So what, you ask? So, confronted with poor quality, partial images containing little information, what does your brain do? Right, it makes stuff up. It’s how brains work. Be glad of it: without it, your ancestors would’ve been eaten by half-glimpsed tigers.

5 Things in the sky

And, let’s face it, there are things you can see in the sky. You can make your own list.

Many UFO ‘sighting’ photos are risible fakes: anyone can chuck a frisbee or a metal dish up in the air while your mate takes a grainy snap, hey presto, an alien visitation. The famous Roswell incident followed publication of a photo taken by a farmer in New Mexico of a UFO that is quite clearly the pair of the circular wing mirror glimpsed in a press photo of the farmer proudly posed next his truck, the metal disc suspended by fishing line from an overhead cable.

You can also see that he is desperately, dirt poor. ‘UFO farming’ is a way of life for some.

Who would want to be seen to be so gullible as to believe it was a visiting spacecraft?

6 Plane sailing

Other UFOs have been identified as experimental aircraft. Okay, the world’s airforce boffins have tried all kinds of shapes, ‘fly-by-wire’ computer technology in recent years has enabled them to virtually forget the old concept of aerodynamics that demanded a plane looked like a cigar-tube with wings, nowadays they can fly a brick. The world is a crowded place and it’s getting harder to keep these things secret from the public gaze.

So let’s not automatically assume the authorities are covering-up the arrival of the ambassador from the planet Zarg. Sometimes it’s better for them to put it out that you’ve seen just that, knowing no-one will believe them!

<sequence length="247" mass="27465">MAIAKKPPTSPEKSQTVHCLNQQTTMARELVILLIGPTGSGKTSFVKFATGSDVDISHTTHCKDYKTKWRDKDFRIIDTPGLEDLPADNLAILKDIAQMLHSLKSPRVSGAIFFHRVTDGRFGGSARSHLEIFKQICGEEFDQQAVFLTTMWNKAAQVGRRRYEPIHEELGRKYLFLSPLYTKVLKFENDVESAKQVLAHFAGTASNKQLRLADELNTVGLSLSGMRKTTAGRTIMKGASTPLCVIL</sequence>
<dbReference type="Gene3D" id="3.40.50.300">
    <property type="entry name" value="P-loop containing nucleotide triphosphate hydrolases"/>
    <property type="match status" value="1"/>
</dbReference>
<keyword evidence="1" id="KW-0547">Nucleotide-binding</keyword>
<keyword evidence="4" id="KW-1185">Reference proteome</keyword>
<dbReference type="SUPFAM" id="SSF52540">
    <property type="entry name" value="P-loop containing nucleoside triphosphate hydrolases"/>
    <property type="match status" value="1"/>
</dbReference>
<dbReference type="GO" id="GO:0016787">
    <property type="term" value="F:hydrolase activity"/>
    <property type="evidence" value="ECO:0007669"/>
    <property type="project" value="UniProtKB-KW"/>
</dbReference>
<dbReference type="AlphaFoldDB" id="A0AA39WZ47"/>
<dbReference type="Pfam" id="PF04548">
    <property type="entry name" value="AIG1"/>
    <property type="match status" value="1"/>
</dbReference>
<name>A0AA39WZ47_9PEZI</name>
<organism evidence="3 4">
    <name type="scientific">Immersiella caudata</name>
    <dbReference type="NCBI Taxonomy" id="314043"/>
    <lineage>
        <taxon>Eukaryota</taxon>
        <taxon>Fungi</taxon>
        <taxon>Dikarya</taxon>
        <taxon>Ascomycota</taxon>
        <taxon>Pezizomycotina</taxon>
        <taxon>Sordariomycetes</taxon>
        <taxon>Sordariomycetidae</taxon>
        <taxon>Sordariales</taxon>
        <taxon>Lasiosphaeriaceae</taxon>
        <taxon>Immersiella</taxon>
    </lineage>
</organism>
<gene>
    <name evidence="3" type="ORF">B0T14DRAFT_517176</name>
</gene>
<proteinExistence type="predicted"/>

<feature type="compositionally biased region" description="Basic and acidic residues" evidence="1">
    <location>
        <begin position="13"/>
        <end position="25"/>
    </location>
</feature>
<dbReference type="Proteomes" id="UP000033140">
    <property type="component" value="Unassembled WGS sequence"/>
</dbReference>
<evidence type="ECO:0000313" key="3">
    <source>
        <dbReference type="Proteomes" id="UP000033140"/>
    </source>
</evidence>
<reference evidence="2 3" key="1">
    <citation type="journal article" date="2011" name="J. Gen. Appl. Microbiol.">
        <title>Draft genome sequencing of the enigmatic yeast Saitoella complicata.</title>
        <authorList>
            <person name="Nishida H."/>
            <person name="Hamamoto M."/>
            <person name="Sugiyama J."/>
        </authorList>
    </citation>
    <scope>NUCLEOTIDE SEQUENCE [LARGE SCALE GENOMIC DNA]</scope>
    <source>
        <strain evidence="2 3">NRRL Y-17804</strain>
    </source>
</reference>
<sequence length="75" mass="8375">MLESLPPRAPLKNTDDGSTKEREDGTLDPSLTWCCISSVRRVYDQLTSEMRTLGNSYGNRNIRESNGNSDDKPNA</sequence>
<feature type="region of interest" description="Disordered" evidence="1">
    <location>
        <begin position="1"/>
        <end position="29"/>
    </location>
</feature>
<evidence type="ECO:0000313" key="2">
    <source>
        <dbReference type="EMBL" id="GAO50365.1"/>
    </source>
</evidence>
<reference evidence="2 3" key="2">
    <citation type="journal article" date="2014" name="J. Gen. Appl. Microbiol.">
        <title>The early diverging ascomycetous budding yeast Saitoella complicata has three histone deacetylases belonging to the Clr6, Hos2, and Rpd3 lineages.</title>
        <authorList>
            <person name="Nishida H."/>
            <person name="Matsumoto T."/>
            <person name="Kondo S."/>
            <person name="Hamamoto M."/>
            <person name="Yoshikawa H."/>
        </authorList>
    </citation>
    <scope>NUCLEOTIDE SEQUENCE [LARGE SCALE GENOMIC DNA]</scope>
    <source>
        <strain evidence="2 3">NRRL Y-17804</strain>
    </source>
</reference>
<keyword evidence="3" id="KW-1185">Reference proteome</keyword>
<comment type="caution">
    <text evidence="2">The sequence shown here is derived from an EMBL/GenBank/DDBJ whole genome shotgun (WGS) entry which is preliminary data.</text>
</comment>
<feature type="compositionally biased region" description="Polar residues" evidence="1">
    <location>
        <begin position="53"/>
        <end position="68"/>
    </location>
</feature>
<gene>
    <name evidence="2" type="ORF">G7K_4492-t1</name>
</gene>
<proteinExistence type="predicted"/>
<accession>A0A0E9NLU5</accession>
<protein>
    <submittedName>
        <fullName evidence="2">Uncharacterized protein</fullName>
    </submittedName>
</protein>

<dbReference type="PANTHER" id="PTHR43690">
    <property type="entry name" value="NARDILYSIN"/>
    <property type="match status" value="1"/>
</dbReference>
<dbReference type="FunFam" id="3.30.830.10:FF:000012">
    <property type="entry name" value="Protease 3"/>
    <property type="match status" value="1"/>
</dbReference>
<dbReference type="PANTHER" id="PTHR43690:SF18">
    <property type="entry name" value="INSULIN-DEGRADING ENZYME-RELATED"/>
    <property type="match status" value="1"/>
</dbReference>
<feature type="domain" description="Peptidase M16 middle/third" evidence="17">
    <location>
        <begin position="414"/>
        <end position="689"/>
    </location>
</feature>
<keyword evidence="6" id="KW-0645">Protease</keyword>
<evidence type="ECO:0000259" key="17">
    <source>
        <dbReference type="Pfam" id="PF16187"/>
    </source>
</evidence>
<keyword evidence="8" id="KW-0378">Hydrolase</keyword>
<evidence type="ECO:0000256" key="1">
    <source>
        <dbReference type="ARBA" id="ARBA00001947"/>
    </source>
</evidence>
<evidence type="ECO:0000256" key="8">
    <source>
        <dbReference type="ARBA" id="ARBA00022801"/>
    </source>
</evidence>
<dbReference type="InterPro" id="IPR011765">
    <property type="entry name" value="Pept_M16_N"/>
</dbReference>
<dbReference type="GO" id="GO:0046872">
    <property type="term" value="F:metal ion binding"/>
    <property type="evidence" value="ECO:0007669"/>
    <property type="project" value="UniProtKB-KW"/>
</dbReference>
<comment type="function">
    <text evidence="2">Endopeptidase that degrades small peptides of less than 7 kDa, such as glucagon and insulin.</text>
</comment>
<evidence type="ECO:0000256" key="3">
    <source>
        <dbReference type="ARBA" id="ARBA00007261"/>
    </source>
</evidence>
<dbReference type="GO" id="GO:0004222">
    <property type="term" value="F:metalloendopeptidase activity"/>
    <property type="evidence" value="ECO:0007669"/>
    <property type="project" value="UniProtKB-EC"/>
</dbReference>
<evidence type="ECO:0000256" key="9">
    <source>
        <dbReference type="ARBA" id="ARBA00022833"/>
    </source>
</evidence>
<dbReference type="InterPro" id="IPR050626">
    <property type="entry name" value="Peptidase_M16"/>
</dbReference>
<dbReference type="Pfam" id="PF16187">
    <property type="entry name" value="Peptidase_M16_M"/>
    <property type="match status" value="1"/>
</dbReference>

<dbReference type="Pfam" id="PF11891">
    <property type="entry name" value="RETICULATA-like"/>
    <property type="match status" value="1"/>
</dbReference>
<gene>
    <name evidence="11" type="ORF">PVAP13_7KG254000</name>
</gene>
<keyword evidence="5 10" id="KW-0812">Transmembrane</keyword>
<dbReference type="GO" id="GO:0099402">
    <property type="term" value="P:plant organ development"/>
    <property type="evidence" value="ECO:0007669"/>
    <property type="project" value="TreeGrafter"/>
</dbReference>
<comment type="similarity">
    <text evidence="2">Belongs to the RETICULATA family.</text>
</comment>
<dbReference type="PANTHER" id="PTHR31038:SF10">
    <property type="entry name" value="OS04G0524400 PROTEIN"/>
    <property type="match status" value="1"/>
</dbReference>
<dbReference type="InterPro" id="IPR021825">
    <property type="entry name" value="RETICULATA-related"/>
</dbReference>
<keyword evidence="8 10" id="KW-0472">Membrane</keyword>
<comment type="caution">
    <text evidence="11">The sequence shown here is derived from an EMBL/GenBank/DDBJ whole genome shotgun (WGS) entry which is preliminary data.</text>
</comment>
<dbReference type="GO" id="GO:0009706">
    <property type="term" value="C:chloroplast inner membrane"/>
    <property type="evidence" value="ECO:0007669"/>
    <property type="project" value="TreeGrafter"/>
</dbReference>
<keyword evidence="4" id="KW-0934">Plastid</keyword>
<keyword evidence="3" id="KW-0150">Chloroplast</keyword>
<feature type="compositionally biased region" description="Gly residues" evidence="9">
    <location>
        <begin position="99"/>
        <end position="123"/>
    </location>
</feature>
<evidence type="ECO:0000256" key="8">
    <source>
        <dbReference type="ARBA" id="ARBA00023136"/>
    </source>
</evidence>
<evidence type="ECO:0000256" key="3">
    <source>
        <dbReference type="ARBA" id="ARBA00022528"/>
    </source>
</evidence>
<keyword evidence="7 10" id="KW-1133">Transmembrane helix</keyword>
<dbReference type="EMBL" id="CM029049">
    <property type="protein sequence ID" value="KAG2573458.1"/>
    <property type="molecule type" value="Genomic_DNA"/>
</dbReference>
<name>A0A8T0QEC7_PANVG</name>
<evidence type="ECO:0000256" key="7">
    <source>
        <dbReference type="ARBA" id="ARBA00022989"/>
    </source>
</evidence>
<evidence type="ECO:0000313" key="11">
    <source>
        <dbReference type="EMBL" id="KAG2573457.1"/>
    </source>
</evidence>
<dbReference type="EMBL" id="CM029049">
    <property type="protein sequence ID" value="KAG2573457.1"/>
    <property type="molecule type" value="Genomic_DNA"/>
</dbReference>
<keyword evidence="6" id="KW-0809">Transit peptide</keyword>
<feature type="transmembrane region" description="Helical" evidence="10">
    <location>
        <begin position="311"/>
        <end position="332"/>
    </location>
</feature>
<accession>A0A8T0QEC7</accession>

7 Things in Photoshop

Yes, you can fake anything using what is now highly clever freeware. In my day, you had to pay through the nose for this stuff, now there’ll be a ‘Create Your Own UFO’ phone app. Signs of fakery can still be detected, however. Shadows not falling at quite the same angles, trees and buildings looking a bit transparent, clouds not looking to be quite where you expect them, mismatched shading… effects you recognise from Steven Spielberg movies.

8 In the mind?

Arguably Britain’s most notorious UFO sighting took place in December 1980. Rendlesham forest was just off-base for Cold-War American airmen stationed at Woodbridge and Bentwaters, in Suffolk. So seriously was the report taken that John Burroughs, one of the first servicemen to observe the phenomena was subsequently granted an invalidity pension after claiming the experience had given him PTSD. You have to be pretty seriously damaged to get anything out of the military.

Strange lights and sounds, at least two different ‘craft’ coming and going, beams of light, a mysterious orange ball, marks on the forest floor, increased radioactivity levels and even two alien-looking creatures, one of whom had a ‘silent conversation’ with RAF Wing Commander Gordon Williams were observed over a period of days by a number of US servicemen and ‘disaster preparedness personnel’ who went to investigate, until the whole affair was locked down by the Ministry of Defence.

The airbase was a store for nuclear weapons, and a technician who investigated underground installations in the location of the sightings reported finding old cables still carrying internet signals – unexpectedly dating from the early 1980s, but not technologically impossible, as the US military first created the internet.

Could the whole incident have been a diversionary tactic dreamed up by the KGB to cover their espionage activities in the forest? An elaborately staged theatrical event, cooked up either as a defensive measure to cover genuine secret activity, or by the kind of bored and mildly inebriated country yokels who sneak out at night to make crop circles?

Could there be another explanation, to do with experiments we now know about, testing weaponised LSD on military personnel? Or was it an outbreak of the same kind of crowd-sourced hysteria experienced by C17th French nuns, brought on by Cold War paranoia? (I’d go crazy, sitting on enough U235 to vapourise Russia…)